The Associated Press July 8, 2010, 8:06AM ET

Soldier pleads guilty to lying about money

A U.S. Army officer who approved supplies contracts in Iraq pleaded guilty Wednesday to lying about contents of a package he sent to the United States containing more than $100,000.

Maj. Charles E. Sublett told a judge Wednesday he sent almost $108,000 in sequentially numbered $100 bills and more than 17 million Iraqi dinar, then worth about $11,600, from Balad, Iraq, to his wife in Killeen, Texas.

Sublett also acknowledged he failed to file a Currency or Money Instruments Transaction Report disclosing the money was in the package, which U.S. customs law requires when sending more than $10,000 into or out of the country.

Instead, he listed the contents on the Federal Express package invoice as books, papers, a jewelry box and clothes valued at $140.

Customs officials in Memphis intercepted the package in January 2005. Sublett, 46, was indicted this past January.

In return for his guilty plea, the government agreed to dismiss a bulk cash smuggling charge. Outside court, neither Sublett nor his attorney Michael Stengel would discuss the money's origins, but there was no charge that it was stolen.

"I should have done a lot more research," Sublett said in court. "Everything about it was wrong."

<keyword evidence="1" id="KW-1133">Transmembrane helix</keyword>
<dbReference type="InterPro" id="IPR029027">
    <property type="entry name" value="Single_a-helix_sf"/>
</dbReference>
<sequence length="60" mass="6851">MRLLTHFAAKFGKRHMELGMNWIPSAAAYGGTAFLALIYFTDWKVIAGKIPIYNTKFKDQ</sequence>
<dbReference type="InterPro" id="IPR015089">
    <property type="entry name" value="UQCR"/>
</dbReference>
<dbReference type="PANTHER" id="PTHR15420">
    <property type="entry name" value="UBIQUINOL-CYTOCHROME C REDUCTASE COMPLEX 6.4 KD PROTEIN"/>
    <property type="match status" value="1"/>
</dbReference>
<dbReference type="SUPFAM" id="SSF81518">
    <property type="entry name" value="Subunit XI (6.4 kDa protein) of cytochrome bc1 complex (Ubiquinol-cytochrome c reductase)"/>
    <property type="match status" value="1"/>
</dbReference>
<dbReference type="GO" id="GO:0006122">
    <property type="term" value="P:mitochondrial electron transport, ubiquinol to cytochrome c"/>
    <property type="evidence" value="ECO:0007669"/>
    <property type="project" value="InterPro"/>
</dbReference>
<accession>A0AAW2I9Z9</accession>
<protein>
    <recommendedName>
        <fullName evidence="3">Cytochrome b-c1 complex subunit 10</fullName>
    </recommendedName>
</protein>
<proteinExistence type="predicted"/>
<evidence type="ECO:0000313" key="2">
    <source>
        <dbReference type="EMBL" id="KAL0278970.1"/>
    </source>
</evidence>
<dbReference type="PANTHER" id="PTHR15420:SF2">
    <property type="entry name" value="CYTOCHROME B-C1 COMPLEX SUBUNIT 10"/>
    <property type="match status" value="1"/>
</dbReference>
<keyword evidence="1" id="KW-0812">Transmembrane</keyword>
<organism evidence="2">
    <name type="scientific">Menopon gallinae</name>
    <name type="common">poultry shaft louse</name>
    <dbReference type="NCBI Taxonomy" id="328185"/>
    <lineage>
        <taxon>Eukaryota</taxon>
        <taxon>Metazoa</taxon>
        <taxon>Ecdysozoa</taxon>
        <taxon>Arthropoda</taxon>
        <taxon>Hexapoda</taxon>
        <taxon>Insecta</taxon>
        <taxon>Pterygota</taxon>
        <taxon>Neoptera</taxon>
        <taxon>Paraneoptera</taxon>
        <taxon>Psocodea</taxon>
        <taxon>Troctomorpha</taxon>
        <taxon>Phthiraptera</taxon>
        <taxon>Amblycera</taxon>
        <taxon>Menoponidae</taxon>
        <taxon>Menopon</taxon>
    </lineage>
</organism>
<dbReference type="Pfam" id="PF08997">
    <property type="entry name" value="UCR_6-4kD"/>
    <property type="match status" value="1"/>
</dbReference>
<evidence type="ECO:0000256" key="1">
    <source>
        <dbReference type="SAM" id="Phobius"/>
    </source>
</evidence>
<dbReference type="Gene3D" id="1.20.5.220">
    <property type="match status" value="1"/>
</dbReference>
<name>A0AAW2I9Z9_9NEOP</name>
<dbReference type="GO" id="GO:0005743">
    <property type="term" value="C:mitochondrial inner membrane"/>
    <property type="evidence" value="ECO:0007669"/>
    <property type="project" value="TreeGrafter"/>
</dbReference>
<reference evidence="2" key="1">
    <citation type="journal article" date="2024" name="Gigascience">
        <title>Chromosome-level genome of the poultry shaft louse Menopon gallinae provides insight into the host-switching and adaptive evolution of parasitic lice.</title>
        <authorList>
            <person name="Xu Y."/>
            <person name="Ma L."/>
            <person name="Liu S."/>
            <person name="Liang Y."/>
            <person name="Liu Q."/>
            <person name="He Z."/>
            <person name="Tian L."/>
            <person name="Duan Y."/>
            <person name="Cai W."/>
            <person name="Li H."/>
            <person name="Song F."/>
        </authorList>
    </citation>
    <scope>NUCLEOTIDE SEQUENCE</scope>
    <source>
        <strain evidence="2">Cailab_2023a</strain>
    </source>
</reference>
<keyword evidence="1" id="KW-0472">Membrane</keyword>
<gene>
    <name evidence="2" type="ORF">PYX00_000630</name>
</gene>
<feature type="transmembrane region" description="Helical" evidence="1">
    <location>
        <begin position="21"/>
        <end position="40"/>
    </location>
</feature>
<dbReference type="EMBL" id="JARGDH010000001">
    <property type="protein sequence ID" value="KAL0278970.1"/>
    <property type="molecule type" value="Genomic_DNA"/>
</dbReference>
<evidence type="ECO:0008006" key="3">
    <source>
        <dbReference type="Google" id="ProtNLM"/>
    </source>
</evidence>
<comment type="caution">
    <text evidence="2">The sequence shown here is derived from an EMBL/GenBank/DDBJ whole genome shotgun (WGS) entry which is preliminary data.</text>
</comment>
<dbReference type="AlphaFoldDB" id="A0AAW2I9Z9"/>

Sublett, who has two master's degrees, faces up to five years in prison when sentenced in October. Federal guidelines call for a sentence between 18 months and two years, but U.S. District Judge Samuel H. Mays Jr. can decide on a sentence outside of that range.

Sublett also faces a $250,000 fine and must forfeit the money.

Sublett, of Huntsville, Ala., reviewed and approved supplies contracts while serving at the Balad Regional Contracting Center in Iraq between August 2004 and February 2005. The center was located at Camp Anaconda, about 50 miles north of Baghdad.

According to the indictment, the disbursement office where he worked provided payment in sequentially numbered $100 bills.

Sublett said at the hearing he suffers from post-traumatic stress disorder after deployments to Iraq and Bosnia.


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